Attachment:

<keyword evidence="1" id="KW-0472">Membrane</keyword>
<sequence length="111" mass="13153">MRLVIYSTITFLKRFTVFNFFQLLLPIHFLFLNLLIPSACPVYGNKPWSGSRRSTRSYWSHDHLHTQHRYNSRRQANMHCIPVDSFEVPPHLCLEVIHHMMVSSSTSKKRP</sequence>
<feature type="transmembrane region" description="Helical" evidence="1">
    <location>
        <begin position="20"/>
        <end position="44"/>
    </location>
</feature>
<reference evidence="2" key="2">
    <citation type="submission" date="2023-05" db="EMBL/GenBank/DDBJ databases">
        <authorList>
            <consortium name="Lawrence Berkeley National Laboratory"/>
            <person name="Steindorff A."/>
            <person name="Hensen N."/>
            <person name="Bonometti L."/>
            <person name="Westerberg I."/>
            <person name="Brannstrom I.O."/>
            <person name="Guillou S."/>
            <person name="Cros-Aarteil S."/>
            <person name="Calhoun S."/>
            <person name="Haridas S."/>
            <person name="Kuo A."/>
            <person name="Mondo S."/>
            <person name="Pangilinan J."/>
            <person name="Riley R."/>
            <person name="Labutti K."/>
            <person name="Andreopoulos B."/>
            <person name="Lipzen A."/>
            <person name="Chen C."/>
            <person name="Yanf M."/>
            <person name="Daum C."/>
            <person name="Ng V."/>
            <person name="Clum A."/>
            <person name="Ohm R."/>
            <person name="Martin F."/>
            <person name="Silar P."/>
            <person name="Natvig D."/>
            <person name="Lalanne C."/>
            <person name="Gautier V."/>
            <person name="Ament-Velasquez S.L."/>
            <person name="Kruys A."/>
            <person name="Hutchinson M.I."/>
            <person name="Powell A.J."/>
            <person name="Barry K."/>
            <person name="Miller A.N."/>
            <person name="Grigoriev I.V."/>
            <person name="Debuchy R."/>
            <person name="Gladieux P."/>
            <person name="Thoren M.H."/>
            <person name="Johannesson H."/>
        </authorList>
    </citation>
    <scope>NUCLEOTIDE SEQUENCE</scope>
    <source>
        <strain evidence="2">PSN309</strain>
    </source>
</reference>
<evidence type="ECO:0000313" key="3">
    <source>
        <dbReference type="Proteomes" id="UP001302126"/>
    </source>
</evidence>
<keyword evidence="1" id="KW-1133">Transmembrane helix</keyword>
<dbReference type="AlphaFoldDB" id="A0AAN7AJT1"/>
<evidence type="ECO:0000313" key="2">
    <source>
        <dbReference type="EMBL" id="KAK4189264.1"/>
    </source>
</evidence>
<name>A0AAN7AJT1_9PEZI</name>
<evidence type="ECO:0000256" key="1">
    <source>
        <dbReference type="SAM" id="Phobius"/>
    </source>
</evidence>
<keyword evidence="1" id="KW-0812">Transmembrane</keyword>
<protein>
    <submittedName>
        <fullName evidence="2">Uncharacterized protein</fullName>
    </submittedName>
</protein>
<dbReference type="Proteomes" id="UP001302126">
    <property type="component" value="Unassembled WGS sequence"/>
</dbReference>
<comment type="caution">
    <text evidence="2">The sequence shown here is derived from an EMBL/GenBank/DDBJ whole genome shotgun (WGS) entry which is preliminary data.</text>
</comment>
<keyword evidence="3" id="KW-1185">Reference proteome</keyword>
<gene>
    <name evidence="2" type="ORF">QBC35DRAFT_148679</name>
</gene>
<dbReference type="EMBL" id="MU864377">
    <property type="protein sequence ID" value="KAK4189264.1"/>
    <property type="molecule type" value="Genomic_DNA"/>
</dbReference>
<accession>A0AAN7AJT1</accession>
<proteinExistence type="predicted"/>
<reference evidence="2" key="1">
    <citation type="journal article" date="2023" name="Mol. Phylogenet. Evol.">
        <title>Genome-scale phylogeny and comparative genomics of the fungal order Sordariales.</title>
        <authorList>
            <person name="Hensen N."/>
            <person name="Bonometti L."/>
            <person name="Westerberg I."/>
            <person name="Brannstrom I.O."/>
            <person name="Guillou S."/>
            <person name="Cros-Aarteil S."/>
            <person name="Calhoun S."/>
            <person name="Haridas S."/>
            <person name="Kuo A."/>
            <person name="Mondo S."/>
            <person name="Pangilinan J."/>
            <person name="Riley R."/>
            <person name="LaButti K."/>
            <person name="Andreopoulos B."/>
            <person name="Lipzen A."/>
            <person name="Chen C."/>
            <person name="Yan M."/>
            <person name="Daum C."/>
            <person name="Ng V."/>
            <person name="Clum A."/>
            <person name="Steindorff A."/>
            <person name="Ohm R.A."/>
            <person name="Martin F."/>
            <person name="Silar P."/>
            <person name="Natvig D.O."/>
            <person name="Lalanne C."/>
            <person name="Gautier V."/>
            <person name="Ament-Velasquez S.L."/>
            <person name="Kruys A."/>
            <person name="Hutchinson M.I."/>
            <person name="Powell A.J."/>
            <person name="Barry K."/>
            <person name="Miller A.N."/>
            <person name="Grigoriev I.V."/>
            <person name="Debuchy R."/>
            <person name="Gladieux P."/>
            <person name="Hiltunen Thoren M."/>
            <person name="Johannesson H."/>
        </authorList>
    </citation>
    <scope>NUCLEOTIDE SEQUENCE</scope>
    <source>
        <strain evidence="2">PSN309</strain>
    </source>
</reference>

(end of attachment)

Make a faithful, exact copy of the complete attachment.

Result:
<keyword evidence="1" id="KW-0472">Membrane</keyword>
<sequence length="111" mass="13153">MRLVIYSTITFLKRFTVFNFFQLLLPIHFLFLNLLIPSACPVYGNKPWSGSRRSTRSYWSHDHLHTQHRYNSRRQANMHCIPVDSFEVPPHLCLEVIHHMMVSSSTSKKRP</sequence>
<feature type="transmembrane region" description="Helical" evidence="1">
    <location>
        <begin position="20"/>
        <end position="44"/>
    </location>
</feature>
<reference evidence="2" key="2">
    <citation type="submission" date="2023-05" db="EMBL/GenBank/DDBJ databases">
        <authorList>
            <consortium name="Lawrence Berkeley National Laboratory"/>
            <person name="Steindorff A."/>
            <person name="Hensen N."/>
            <person name="Bonometti L."/>
            <person name="Westerberg I."/>
            <person name="Brannstrom I.O."/>
            <person name="Guillou S."/>
            <person name="Cros-Aarteil S."/>
            <person name="Calhoun S."/>
            <person name="Haridas S."/>
            <person name="Kuo A."/>
            <person name="Mondo S."/>
            <person name="Pangilinan J."/>
            <person name="Riley R."/>
            <person name="Labutti K."/>
            <person name="Andreopoulos B."/>
            <person name="Lipzen A."/>
            <person name="Chen C."/>
            <person name="Yanf M."/>
            <person name="Daum C."/>
            <person name="Ng V."/>
            <person name="Clum A."/>
            <person name="Ohm R."/>
            <person name="Martin F."/>
            <person name="Silar P."/>
            <person name="Natvig D."/>
            <person name="Lalanne C."/>
            <person name="Gautier V."/>
            <person name="Ament-Velasquez S.L."/>
            <person name="Kruys A."/>
            <person name="Hutchinson M.I."/>
            <person name="Powell A.J."/>
            <person name="Barry K."/>
            <person name="Miller A.N."/>
            <person name="Grigoriev I.V."/>
            <person name="Debuchy R."/>
            <person name="Gladieux P."/>
            <person name="Thoren M.H."/>
            <person name="Johannesson H."/>
        </authorList>
    </citation>
    <scope>NUCLEOTIDE SEQUENCE</scope>
    <source>
        <strain evidence="2">PSN309</strain>
    </source>
</reference>
<evidence type="ECO:0000313" key="3">
    <source>
        <dbReference type="Proteomes" id="UP001302126"/>
    </source>
</evidence>
<keyword evidence="1" id="KW-1133">Transmembrane helix</keyword>
<dbReference type="AlphaFoldDB" id="A0AAN7AJT1"/>
<evidence type="ECO:0000313" key="2">
    <source>
        <dbReference type="EMBL" id="KAK4189264.1"/>
    </source>
</evidence>
<name>A0AAN7AJT1_9PEZI</name>
<evidence type="ECO:0000256" key="1">
    <source>
        <dbReference type="SAM" id="Phobius"/>
    </source>
</evidence>
<keyword evidence="1" id="KW-0812">Transmembrane</keyword>
<protein>
    <submittedName>
        <fullName evidence="2">Uncharacterized protein</fullName>
    </submittedName>
</protein>
<dbReference type="Proteomes" id="UP001302126">
    <property type="component" value="Unassembled WGS sequence"/>
</dbReference>
<comment type="caution">
    <text evidence="2">The sequence shown here is derived from an EMBL/GenBank/DDBJ whole genome shotgun (WGS) entry which is preliminary data.</text>
</comment>
<keyword evidence="3" id="KW-1185">Reference proteome</keyword>
<gene>
    <name evidence="2" type="ORF">QBC35DRAFT_148679</name>
</gene>
<dbReference type="EMBL" id="MU864377">
    <property type="protein sequence ID" value="KAK4189264.1"/>
    <property type="molecule type" value="Genomic_DNA"/>
</dbReference>
<accession>A0AAN7AJT1</accession>
<proteinExistence type="predicted"/>
<reference evidence="2" key="1">
    <citation type="journal article" date="2023" name="Mol. Phylogenet. Evol.">
        <title>Genome-scale phylogeny and comparative genomics of the fungal order Sordariales.</title>
        <authorList>
            <person name="Hensen N."/>
            <person name="Bonometti L."/>
            <person name="Westerberg I."/>
            <person name="Brannstrom I.O."/>
            <person name="Guillou S."/>
            <person name="Cros-Aarteil S."/>
            <person name="Calhoun S."/>
            <person name="Haridas S."/>
            <person name="Kuo A."/>
            <person name="Mondo S."/>
            <person name="Pangilinan J."/>
            <person name="Riley R."/>
            <person name="LaButti K."/>
            <person name="Andreopoulos B."/>
            <person name="Lipzen A."/>
            <person name="Chen C."/>
            <person name="Yan M."/>
            <person name="Daum C."/>
            <person name="Ng V."/>
            <person name="Clum A."/>
            <person name="Steindorff A."/>
            <person name="Ohm R.A."/>
            <person name="Martin F."/>
            <person name="Silar P."/>
            <person name="Natvig D.O."/>
            <person name="Lalanne C."/>
            <person name="Gautier V."/>
            <person name="Ament-Velasquez S.L."/>
            <person name="Kruys A."/>
            <person name="Hutchinson M.I."/>
            <person name="Powell A.J."/>
            <person name="Barry K."/>
            <person name="Miller A.N."/>
            <person name="Grigoriev I.V."/>
            <person name="Debuchy R."/>
            <person name="Gladieux P."/>
            <person name="Hiltunen Thoren M."/>
            <person name="Johannesson H."/>
        </authorList>
    </citation>
    <scope>NUCLEOTIDE SEQUENCE</scope>
    <source>
        <strain evidence="2">PSN309</strain>
    </source>
</reference>